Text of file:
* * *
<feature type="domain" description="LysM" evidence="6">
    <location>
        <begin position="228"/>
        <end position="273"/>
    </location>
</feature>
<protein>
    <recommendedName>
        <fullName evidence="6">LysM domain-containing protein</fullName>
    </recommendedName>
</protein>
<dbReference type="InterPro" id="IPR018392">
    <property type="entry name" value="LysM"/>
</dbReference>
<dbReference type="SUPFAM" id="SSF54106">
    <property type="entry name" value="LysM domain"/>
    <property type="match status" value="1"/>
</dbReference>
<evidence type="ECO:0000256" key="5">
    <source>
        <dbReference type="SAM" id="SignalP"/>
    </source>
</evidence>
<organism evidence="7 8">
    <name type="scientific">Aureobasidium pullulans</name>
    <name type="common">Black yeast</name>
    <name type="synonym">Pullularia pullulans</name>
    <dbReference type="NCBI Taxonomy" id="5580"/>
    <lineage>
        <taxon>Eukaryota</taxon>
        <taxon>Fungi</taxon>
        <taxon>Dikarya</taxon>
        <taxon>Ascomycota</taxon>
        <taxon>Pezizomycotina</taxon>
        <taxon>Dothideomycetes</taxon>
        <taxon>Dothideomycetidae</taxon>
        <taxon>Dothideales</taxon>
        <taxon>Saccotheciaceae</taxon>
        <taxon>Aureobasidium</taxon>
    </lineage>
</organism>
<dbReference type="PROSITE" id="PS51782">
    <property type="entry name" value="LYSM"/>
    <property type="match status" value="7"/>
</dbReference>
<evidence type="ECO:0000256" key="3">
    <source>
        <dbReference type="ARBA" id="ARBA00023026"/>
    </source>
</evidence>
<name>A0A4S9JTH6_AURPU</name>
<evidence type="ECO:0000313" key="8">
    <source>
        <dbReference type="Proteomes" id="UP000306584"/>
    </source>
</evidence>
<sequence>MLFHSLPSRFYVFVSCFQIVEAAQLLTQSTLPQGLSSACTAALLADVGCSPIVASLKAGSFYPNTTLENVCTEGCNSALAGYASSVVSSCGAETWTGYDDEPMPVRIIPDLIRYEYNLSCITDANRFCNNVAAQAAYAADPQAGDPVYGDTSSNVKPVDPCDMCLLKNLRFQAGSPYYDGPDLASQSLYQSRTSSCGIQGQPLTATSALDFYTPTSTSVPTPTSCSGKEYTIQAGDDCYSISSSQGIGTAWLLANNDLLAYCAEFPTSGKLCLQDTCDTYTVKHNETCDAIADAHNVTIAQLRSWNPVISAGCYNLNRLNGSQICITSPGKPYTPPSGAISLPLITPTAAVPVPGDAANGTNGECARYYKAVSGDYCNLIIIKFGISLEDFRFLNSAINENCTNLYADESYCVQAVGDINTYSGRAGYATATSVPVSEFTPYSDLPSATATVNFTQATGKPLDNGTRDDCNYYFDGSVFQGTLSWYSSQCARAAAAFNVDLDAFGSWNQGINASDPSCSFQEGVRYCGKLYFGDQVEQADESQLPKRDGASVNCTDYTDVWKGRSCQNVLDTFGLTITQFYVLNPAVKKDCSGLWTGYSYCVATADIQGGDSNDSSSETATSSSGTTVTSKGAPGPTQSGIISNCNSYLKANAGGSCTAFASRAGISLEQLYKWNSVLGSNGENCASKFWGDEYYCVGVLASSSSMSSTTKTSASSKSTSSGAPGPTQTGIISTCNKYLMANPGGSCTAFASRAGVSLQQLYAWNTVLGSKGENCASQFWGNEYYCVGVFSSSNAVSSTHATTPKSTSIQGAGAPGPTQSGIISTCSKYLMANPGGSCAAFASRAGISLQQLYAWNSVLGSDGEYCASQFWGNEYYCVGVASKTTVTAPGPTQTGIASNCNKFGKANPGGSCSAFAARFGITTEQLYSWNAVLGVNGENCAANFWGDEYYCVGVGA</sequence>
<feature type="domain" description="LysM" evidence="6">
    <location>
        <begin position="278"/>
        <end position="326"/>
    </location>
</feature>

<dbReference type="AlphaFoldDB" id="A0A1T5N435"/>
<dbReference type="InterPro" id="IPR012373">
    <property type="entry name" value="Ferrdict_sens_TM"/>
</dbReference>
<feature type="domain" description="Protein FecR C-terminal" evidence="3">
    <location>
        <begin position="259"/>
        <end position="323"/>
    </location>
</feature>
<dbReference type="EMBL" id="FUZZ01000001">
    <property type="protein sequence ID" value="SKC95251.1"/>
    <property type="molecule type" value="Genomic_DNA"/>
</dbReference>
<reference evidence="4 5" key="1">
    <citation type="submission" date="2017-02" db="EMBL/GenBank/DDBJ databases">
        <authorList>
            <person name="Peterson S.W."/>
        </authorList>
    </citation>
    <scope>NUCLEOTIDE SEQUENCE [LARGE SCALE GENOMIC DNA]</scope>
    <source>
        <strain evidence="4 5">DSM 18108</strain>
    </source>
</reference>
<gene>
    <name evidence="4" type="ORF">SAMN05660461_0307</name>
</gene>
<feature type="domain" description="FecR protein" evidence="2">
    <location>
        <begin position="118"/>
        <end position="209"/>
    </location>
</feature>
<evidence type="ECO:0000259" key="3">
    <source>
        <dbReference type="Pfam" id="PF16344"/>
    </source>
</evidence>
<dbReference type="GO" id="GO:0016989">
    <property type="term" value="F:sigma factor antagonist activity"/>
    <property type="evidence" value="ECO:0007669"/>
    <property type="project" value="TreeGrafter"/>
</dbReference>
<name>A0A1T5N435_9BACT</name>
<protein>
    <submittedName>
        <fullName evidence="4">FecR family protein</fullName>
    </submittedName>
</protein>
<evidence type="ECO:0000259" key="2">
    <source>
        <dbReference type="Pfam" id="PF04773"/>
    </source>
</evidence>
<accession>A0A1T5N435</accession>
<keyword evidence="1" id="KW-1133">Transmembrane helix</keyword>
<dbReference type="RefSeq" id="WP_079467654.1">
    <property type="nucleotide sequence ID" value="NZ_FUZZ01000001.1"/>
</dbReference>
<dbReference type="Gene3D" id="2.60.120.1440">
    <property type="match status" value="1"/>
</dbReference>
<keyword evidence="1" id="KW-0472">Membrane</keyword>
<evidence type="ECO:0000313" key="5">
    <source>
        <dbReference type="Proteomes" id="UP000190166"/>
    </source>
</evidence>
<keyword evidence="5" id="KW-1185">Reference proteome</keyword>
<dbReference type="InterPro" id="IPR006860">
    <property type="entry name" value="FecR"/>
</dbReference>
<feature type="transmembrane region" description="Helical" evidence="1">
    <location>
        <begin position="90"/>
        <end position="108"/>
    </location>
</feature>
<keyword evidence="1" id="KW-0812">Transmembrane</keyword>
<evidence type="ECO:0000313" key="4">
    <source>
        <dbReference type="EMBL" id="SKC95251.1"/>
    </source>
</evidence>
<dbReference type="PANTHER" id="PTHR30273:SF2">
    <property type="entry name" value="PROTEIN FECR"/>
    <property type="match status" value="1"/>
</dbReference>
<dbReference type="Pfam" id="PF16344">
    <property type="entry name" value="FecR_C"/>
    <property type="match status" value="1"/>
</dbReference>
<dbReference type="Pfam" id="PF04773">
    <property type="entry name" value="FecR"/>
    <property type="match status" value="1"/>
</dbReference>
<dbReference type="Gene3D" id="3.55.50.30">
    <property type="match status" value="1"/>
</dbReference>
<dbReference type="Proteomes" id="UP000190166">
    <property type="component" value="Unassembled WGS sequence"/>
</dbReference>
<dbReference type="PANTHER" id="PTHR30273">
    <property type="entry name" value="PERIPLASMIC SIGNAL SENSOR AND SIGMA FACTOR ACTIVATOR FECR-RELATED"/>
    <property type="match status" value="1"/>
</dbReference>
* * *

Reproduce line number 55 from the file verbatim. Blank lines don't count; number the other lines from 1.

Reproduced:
    </source>